COD Adjunct Association calls for equal pay and benefits


Fueling frustration in the face of adversity.

“The world has changed. The economy has changed,” said Catherine Levitt, president of the College of the Desert Adjunct Association. “We have to recognize the fact that this has changed. There are ways to make this work.

At the July board meeting, the College of the Desert Adjunct Association asks the school to make changes for them and their students.

An adjunct is a part-time faculty member, ranging from people who are just beginning their teaching career to teachers who are retiring.

They currently teach about 60-70% of college courses.

With inflation and post-pandemic life, they are demanding more equal compensation compared to their full-time counterparts.

“Instead of COLA this year, they offered us what we thought was a really nice 2.5% raise, but it’s not really a raise,” Levitt said. “This is a one-time, unscheduled payment and this one-time, unscheduled payment adds nothing to our future revenue. We don’t have the opportunity to re-negotiate compensation for two years, which is a problem. So we are talking about it because we would like to find an alternative solution.

But that’s not all.

The association is seeking insurance benefits because COVID-19 still poses a threat to those teaching in person.

“Full-time faculty, confidential faculty, full-time office workers, all administrators, and even the board of trustees receive about $18,000 a year in insurance benefits. We get zero,” Levitt continued. “More face-to-face classes are taught by auxiliaries than full-time classes. So we are being asked to accept the risk of being in a classroom with unvaccinated and untested students. And we are asked to bear the cost of this risk ourselves.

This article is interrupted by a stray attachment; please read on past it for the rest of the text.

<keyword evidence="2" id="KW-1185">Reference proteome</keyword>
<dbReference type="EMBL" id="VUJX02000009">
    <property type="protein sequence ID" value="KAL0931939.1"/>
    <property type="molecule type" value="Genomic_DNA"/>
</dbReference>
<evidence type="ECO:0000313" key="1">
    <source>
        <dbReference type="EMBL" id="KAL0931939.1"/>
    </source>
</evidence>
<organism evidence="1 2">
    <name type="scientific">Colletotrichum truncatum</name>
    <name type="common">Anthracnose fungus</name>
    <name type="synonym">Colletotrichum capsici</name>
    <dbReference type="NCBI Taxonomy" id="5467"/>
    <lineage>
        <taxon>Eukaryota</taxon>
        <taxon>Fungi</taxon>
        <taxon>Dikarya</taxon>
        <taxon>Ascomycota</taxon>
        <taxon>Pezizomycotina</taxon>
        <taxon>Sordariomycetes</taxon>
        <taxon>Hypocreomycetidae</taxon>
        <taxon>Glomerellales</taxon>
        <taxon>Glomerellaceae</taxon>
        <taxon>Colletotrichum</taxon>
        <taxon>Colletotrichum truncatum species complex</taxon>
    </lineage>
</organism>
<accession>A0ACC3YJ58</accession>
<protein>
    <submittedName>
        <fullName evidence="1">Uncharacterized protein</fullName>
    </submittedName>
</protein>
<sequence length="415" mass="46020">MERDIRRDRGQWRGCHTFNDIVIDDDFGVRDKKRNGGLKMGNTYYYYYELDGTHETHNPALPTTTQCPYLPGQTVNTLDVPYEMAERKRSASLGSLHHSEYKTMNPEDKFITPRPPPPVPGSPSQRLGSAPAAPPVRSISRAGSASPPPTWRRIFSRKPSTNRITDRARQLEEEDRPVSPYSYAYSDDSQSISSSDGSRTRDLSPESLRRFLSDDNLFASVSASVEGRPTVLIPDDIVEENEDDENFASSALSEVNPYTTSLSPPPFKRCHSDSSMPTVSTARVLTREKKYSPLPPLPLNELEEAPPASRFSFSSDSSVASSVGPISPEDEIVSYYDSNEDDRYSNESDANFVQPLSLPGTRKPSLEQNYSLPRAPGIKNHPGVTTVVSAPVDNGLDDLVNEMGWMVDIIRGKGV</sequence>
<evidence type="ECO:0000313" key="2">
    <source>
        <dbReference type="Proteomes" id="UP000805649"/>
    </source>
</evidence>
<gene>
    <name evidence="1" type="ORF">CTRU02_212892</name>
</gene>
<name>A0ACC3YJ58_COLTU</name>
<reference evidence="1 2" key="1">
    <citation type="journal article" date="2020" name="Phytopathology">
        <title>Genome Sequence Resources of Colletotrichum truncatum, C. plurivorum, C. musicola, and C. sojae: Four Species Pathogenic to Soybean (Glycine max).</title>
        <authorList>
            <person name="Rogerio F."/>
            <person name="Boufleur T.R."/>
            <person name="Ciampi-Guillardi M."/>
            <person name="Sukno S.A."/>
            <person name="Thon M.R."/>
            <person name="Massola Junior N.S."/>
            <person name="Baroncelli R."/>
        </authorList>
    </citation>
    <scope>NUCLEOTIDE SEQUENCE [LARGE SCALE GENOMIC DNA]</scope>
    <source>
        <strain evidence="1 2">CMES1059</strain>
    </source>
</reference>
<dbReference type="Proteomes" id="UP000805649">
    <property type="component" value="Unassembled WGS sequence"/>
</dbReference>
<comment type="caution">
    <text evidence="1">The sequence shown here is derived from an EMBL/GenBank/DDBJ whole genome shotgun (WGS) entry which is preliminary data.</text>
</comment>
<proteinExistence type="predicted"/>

According to Levitt, of California’s 116 community colleges, only 32 schools have no insurance.

COD is one of them.

But she also raised another concern: a limited class schedule for working students.

“Faculty needs to be more flexible,” she shared. “You can’t just say, ‘I’m going to teach 10 to 3 hours a day and the students are going to do what I say.’ That’s not how it works anymore. The more decisions students can make, the more they will actually accomplish. We need, as an institution as a whole, to look at things much more from the perspective of the students rather than the perspective of the faculty.

We contacted the college, and while they said they couldn’t provide an immediate response, they will give us a statement later this week.


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